the x vector would be 79.94 yes
cwrw238
  • cwrw238
but we need to calculate the vertical component of velocity at time of inpact we could use v = v0 + gt i guess
anonymous
  • anonymous
\[V^2=V_0^2+2ax\] \[V^2 = 51.516^2+2(-9.8)(19.6945)\] V=47.6223 Wow ok I must have done something wrong last time or this time because I got WAY different answers. checking now
cwrw238
  • cwrw238
no thats not right x is not 19.69 - thats t - the time
cwrw238
  • cwrw238
V = -51.51 + 9.8*19.69
anonymous
  • anonymous
Thank you for catching that I was scratching my head ugh been working on this too long. So I got \[V^2 = 51.516^2+(-9.8)(-886) \] Since it's falling -886 V = 141.49 m/s
cwrw238
  • cwrw238
that gives a velocity of 141.45 which seems feasible
cwrw238
  • cwrw238
so the required angle = arctan(141.45 / 79.94) = 60.53 degrees
anonymous
  • anonymous
So I got now it hits the ground at a 60.53 Degrees
cwrw238
  • cwrw238
yes its been so long since i did these but i think that's correct
anonymous
  • anonymous
Well, I was very confident as well but still counting it wrong... I really dislike this WileyPlus
cwrw238
  • cwrw238
we both got the same answer but doing it different ways so ..
MrNood
  • MrNood
haven't done the actual numbers but it seems like most here are missing th epoint
MrNood
  • MrNood
|dw:1442959247558:dw| first resolve vx and vy then work out the time to reach h = -886 then work out x distance travelled in that time
cwrw238
  • cwrw238
did you check on 1574 - was that right?
anonymous
  • anonymous
That part was right! Sorry forgot to mention that. Only part b is wrong so far.
anonymous
  • anonymous
V_x = 79.9379 V_y = 51.516 So the package will be the same initial velocities? For the package: T = 19.6945
anonymous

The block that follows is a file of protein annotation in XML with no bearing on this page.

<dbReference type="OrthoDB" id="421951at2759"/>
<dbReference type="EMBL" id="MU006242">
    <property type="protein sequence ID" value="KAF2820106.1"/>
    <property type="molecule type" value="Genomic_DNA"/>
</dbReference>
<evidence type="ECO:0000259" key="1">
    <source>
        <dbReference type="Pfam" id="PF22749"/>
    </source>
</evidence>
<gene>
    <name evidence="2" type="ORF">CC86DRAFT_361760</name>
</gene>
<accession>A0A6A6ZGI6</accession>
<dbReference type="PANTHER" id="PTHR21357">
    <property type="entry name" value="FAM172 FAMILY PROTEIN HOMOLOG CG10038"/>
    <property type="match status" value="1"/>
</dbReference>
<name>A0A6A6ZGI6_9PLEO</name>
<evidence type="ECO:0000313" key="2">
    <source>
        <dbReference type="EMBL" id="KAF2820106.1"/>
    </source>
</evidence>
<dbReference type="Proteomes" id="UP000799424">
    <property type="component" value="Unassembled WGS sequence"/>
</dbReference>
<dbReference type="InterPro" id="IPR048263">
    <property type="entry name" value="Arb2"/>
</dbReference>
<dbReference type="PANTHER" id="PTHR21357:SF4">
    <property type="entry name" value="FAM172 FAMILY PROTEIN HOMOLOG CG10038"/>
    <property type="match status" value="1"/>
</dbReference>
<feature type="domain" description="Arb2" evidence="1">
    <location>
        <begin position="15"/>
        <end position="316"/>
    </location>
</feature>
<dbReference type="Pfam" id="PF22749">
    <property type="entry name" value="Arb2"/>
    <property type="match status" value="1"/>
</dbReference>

• anonymous
Distance the package travels in that time is the x = 1574.33
cwrw238
  • cwrw238
hmm don't get - it I''m pretty sure you work out the angle using the velocity vectors..
anonymous
  • anonymous
Yea I keep getting it too, final velocity of the package before impact is V_x = 79.9379 V_y = -141.49
cwrw238
  • cwrw238
at impact the Vx will be 79.94 and Vy - well it seems we did that correctly.
MrNood
  • MrNood
s = ut + 0.5 at^2 -881 = 51.5 t - 9.81/2 t t=20
cwrw238
  • cwrw238
its -886
MrNood
  • MrNood
if your velocities are correct then angle (wrt horizontal) = tan^-1 vy/vx
cwrw238
  • cwrw238
yes
anonymous
  • anonymous
Maybe there's a rounding error being introduced that's throwing it off I'll double check that I suppose because we all agree on everything so far hah.
cwrw238
  • cwrw238
anyway gotta go guys its getting late here in the UK
anonymous
  • anonymous
Alright, thanks so much for the help!
MrNood
  • MrNood
have you been told a default value to use for g? I used 9.8 time = 20 and vx = 80
anonymous
  • anonymous
Yes, I was using -9.8 as I was treating ground as 0.
anonymous
  • anonymous
Redid it and still am getting 60.53470338 Degrees. Gotta let the dog out, but my professor says all the time that WileyPlus doesn't grade wrong but hmm.
anonymous
  • anonymous
I do appreciate the help.
welshfella
  • welshfella
I also re did the problem and got 60.5 degrees
welshfella
  • welshfella
I just don't see how that can be wrong...
MrNood
  • MrNood
OK - I have checked all the figures to 2dp (using 9.81 for g) Here's my input FWIW t = 19.64 s vx = 79.94 vy0 = 51.51 vy1 = -141.16 angle = 60.55 deg
MrNood
  • MrNood
and btw horizontal distance travelled = vx * t = 1570m